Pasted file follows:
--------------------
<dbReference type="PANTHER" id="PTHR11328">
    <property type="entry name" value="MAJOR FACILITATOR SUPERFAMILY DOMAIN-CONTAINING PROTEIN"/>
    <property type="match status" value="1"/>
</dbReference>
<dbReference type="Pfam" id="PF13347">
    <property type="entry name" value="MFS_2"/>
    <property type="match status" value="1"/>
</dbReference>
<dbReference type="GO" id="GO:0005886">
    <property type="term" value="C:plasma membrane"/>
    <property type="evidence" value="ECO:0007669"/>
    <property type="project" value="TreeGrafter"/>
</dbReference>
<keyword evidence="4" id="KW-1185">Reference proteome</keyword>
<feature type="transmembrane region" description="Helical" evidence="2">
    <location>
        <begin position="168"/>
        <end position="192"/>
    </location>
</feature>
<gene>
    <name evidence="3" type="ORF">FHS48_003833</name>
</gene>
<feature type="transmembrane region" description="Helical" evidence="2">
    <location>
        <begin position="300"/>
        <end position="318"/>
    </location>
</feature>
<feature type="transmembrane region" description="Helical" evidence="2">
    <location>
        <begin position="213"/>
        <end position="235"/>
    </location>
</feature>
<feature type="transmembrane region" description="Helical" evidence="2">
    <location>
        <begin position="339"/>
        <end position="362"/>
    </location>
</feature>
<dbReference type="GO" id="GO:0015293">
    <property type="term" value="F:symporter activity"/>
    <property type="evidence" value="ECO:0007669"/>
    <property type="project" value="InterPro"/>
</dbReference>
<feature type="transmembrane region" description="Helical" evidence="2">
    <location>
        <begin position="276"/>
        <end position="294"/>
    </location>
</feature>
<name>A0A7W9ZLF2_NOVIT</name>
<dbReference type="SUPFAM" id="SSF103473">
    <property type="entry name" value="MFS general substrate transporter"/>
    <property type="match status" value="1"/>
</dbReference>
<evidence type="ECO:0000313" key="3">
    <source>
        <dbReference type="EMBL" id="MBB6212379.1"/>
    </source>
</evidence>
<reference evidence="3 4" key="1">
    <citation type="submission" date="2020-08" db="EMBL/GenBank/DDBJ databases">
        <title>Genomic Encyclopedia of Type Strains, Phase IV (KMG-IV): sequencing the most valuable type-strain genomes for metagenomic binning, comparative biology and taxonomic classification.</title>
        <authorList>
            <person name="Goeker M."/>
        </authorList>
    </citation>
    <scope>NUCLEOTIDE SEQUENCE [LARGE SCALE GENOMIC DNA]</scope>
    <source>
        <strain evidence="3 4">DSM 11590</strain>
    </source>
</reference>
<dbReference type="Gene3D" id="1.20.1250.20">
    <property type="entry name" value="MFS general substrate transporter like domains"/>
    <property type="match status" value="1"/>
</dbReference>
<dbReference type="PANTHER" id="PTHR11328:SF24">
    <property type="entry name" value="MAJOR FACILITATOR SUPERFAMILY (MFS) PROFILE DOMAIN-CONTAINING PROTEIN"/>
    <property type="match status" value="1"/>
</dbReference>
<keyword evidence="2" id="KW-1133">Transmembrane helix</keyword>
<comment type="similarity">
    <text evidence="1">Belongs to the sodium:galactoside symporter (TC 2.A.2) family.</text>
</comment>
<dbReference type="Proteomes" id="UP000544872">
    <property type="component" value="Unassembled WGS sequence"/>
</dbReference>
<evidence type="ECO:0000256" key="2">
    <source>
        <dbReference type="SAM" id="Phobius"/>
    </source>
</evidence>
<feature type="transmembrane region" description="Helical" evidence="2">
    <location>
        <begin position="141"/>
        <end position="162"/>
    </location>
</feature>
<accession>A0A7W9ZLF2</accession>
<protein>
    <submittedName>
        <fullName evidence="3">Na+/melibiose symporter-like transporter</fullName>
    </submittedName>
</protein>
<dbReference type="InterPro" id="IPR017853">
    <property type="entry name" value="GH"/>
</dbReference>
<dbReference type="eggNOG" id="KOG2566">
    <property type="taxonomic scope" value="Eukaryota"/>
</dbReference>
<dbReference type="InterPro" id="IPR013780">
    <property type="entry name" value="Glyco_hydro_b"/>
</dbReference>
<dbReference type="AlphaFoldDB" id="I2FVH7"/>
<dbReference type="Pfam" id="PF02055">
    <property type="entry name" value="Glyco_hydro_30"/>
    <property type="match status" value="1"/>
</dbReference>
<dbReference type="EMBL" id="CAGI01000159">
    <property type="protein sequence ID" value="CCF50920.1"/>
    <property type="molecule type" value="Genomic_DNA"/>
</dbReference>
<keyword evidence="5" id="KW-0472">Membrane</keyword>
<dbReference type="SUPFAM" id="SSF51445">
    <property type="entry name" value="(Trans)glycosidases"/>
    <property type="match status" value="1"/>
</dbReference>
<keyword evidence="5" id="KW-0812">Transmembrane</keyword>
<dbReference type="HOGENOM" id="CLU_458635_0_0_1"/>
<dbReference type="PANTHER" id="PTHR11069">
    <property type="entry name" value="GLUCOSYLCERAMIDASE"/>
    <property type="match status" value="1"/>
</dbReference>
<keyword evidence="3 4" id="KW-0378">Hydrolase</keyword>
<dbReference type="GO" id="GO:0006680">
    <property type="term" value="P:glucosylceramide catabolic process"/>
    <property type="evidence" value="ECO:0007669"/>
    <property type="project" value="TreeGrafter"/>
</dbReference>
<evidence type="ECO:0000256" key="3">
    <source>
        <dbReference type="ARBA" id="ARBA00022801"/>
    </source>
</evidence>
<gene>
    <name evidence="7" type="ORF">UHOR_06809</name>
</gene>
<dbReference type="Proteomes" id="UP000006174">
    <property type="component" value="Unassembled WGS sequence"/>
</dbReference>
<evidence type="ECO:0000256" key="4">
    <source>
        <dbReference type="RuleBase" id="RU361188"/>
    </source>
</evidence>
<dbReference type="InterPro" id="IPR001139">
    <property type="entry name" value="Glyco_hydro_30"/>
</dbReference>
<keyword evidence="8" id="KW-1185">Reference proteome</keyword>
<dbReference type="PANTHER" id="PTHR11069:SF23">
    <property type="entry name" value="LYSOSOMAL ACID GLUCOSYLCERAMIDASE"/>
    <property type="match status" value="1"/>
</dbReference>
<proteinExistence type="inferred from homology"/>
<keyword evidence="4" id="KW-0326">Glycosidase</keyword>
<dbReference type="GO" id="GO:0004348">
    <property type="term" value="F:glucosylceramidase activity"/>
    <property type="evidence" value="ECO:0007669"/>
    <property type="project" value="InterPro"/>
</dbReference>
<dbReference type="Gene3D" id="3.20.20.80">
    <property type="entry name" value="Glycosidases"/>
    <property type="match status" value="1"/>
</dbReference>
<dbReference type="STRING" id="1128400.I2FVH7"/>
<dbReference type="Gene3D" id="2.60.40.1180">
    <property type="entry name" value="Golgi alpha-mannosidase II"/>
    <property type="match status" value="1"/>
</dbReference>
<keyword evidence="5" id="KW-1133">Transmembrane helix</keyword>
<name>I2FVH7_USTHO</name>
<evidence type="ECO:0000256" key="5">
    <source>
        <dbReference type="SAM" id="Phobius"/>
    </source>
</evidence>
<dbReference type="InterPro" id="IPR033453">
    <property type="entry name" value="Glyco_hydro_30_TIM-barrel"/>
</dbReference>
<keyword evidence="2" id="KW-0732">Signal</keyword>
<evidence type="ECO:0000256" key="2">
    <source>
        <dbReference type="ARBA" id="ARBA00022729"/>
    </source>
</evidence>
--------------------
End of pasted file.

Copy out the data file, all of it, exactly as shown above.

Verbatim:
<dbReference type="PANTHER" id="PTHR11328">
    <property type="entry name" value="MAJOR FACILITATOR SUPERFAMILY DOMAIN-CONTAINING PROTEIN"/>
    <property type="match status" value="1"/>
</dbReference>
<dbReference type="Pfam" id="PF13347">
    <property type="entry name" value="MFS_2"/>
    <property type="match status" value="1"/>
</dbReference>
<dbReference type="GO" id="GO:0005886">
    <property type="term" value="C:plasma membrane"/>
    <property type="evidence" value="ECO:0007669"/>
    <property type="project" value="TreeGrafter"/>
</dbReference>
<keyword evidence="4" id="KW-1185">Reference proteome</keyword>
<feature type="transmembrane region" description="Helical" evidence="2">
    <location>
        <begin position="168"/>
        <end position="192"/>
    </location>
</feature>
<gene>
    <name evidence="3" type="ORF">FHS48_003833</name>
</gene>
<feature type="transmembrane region" description="Helical" evidence="2">
    <location>
        <begin position="300"/>
        <end position="318"/>
    </location>
</feature>
<feature type="transmembrane region" description="Helical" evidence="2">
    <location>
        <begin position="213"/>
        <end position="235"/>
    </location>
</feature>
<feature type="transmembrane region" description="Helical" evidence="2">
    <location>
        <begin position="339"/>
        <end position="362"/>
    </location>
</feature>
<dbReference type="GO" id="GO:0015293">
    <property type="term" value="F:symporter activity"/>
    <property type="evidence" value="ECO:0007669"/>
    <property type="project" value="InterPro"/>
</dbReference>
<feature type="transmembrane region" description="Helical" evidence="2">
    <location>
        <begin position="276"/>
        <end position="294"/>
    </location>
</feature>
<name>A0A7W9ZLF2_NOVIT</name>
<dbReference type="SUPFAM" id="SSF103473">
    <property type="entry name" value="MFS general substrate transporter"/>
    <property type="match status" value="1"/>
</dbReference>
<evidence type="ECO:0000313" key="3">
    <source>
        <dbReference type="EMBL" id="MBB6212379.1"/>
    </source>
</evidence>
<reference evidence="3 4" key="1">
    <citation type="submission" date="2020-08" db="EMBL/GenBank/DDBJ databases">
        <title>Genomic Encyclopedia of Type Strains, Phase IV (KMG-IV): sequencing the most valuable type-strain genomes for metagenomic binning, comparative biology and taxonomic classification.</title>
        <authorList>
            <person name="Goeker M."/>
        </authorList>
    </citation>
    <scope>NUCLEOTIDE SEQUENCE [LARGE SCALE GENOMIC DNA]</scope>
    <source>
        <strain evidence="3 4">DSM 11590</strain>
    </source>
</reference>
<dbReference type="Gene3D" id="1.20.1250.20">
    <property type="entry name" value="MFS general substrate transporter like domains"/>
    <property type="match status" value="1"/>
</dbReference>
<dbReference type="PANTHER" id="PTHR11328:SF24">
    <property type="entry name" value="MAJOR FACILITATOR SUPERFAMILY (MFS) PROFILE DOMAIN-CONTAINING PROTEIN"/>
    <property type="match status" value="1"/>
</dbReference>
<keyword evidence="2" id="KW-1133">Transmembrane helix</keyword>
<comment type="similarity">
    <text evidence="1">Belongs to the sodium:galactoside symporter (TC 2.A.2) family.</text>
</comment>
<dbReference type="Proteomes" id="UP000544872">
    <property type="component" value="Unassembled WGS sequence"/>
</dbReference>
<evidence type="ECO:0000256" key="2">
    <source>
        <dbReference type="SAM" id="Phobius"/>
    </source>
</evidence>
<feature type="transmembrane region" description="Helical" evidence="2">
    <location>
        <begin position="141"/>
        <end position="162"/>
    </location>
</feature>
<accession>A0A7W9ZLF2</accession>
<protein>
    <submittedName>
        <fullName evidence="3">Na+/melibiose symporter-like transporter</fullName>
    </submittedName>
</protein>
<dbReference type="InterPro" id="IPR017853">
    <property type="entry name" value="GH"/>
</dbReference>
<dbReference type="eggNOG" id="KOG2566">
    <property type="taxonomic scope" value="Eukaryota"/>
</dbReference>
<dbReference type="InterPro" id="IPR013780">
    <property type="entry name" value="Glyco_hydro_b"/>
</dbReference>
<dbReference type="AlphaFoldDB" id="I2FVH7"/>
<dbReference type="Pfam" id="PF02055">
    <property type="entry name" value="Glyco_hydro_30"/>
    <property type="match status" value="1"/>
</dbReference>
<dbReference type="EMBL" id="CAGI01000159">
    <property type="protein sequence ID" value="CCF50920.1"/>
    <property type="molecule type" value="Genomic_DNA"/>
</dbReference>
<keyword evidence="5" id="KW-0472">Membrane</keyword>
<dbReference type="SUPFAM" id="SSF51445">
    <property type="entry name" value="(Trans)glycosidases"/>
    <property type="match status" value="1"/>
</dbReference>
<keyword evidence="5" id="KW-0812">Transmembrane</keyword>
<dbReference type="HOGENOM" id="CLU_458635_0_0_1"/>
<dbReference type="PANTHER" id="PTHR11069">
    <property type="entry name" value="GLUCOSYLCERAMIDASE"/>
    <property type="match status" value="1"/>
</dbReference>
<keyword evidence="3 4" id="KW-0378">Hydrolase</keyword>
<dbReference type="GO" id="GO:0006680">
    <property type="term" value="P:glucosylceramide catabolic process"/>
    <property type="evidence" value="ECO:0007669"/>
    <property type="project" value="TreeGrafter"/>
</dbReference>
<evidence type="ECO:0000256" key="3">
    <source>
        <dbReference type="ARBA" id="ARBA00022801"/>
    </source>
</evidence>
<gene>
    <name evidence="7" type="ORF">UHOR_06809</name>
</gene>
<dbReference type="Proteomes" id="UP000006174">
    <property type="component" value="Unassembled WGS sequence"/>
</dbReference>
<evidence type="ECO:0000256" key="4">
    <source>
        <dbReference type="RuleBase" id="RU361188"/>
    </source>
</evidence>
<dbReference type="InterPro" id="IPR001139">
    <property type="entry name" value="Glyco_hydro_30"/>
</dbReference>
<keyword evidence="8" id="KW-1185">Reference proteome</keyword>
<dbReference type="PANTHER" id="PTHR11069:SF23">
    <property type="entry name" value="LYSOSOMAL ACID GLUCOSYLCERAMIDASE"/>
    <property type="match status" value="1"/>
</dbReference>
<proteinExistence type="inferred from homology"/>
<keyword evidence="4" id="KW-0326">Glycosidase</keyword>
<dbReference type="GO" id="GO:0004348">
    <property type="term" value="F:glucosylceramidase activity"/>
    <property type="evidence" value="ECO:0007669"/>
    <property type="project" value="InterPro"/>
</dbReference>
<dbReference type="Gene3D" id="3.20.20.80">
    <property type="entry name" value="Glycosidases"/>
    <property type="match status" value="1"/>
</dbReference>
<dbReference type="STRING" id="1128400.I2FVH7"/>
<dbReference type="Gene3D" id="2.60.40.1180">
    <property type="entry name" value="Golgi alpha-mannosidase II"/>
    <property type="match status" value="1"/>
</dbReference>
<keyword evidence="5" id="KW-1133">Transmembrane helix</keyword>
<name>I2FVH7_USTHO</name>
<evidence type="ECO:0000256" key="5">
    <source>
        <dbReference type="SAM" id="Phobius"/>
    </source>
</evidence>
<dbReference type="InterPro" id="IPR033453">
    <property type="entry name" value="Glyco_hydro_30_TIM-barrel"/>
</dbReference>
<keyword evidence="2" id="KW-0732">Signal</keyword>
<evidence type="ECO:0000256" key="2">
    <source>
        <dbReference type="ARBA" id="ARBA00022729"/>
    </source>
</evidence>